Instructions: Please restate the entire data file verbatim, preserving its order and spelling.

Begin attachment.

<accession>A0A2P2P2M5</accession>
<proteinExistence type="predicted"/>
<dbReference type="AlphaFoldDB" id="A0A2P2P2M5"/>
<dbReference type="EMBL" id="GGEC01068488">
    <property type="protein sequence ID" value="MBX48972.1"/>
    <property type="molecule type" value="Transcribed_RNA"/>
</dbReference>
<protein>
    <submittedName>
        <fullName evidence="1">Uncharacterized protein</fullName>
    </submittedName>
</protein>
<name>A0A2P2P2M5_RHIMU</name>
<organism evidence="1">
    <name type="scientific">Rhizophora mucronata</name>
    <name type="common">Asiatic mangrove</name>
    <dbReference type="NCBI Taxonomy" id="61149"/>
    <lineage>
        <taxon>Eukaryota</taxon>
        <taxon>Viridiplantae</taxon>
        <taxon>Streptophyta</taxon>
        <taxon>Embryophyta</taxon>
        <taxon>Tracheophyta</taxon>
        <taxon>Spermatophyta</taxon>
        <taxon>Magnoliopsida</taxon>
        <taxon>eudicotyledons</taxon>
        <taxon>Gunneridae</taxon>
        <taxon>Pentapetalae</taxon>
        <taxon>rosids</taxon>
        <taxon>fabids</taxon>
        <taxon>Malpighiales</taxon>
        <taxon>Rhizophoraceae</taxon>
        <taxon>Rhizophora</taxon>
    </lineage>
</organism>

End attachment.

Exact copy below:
<accession>A0A2P2P2M5</accession>
<proteinExistence type="predicted"/>
<dbReference type="AlphaFoldDB" id="A0A2P2P2M5"/>
<dbReference type="EMBL" id="GGEC01068488">
    <property type="protein sequence ID" value="MBX48972.1"/>
    <property type="molecule type" value="Transcribed_RNA"/>
</dbReference>
<protein>
    <submittedName>
        <fullName evidence="1">Uncharacterized protein</fullName>
    </submittedName>
</protein>
<name>A0A2P2P2M5_RHIMU</name>
<organism evidence="1">
    <name type="scientific">Rhizophora mucronata</name>
    <name type="common">Asiatic mangrove</name>
    <dbReference type="NCBI Taxonomy" id="61149"/>
    <lineage>
        <taxon>Eukaryota</taxon>
        <taxon>Viridiplantae</taxon>
        <taxon>Streptophyta</taxon>
        <taxon>Embryophyta</taxon>
        <taxon>Tracheophyta</taxon>
        <taxon>Spermatophyta</taxon>
        <taxon>Magnoliopsida</taxon>
        <taxon>eudicotyledons</taxon>
        <taxon>Gunneridae</taxon>
        <taxon>Pentapetalae</taxon>
        <taxon>rosids</taxon>
        <taxon>fabids</taxon>
        <taxon>Malpighiales</taxon>
        <taxon>Rhizophoraceae</taxon>
        <taxon>Rhizophora</taxon>
    </lineage>
</organism>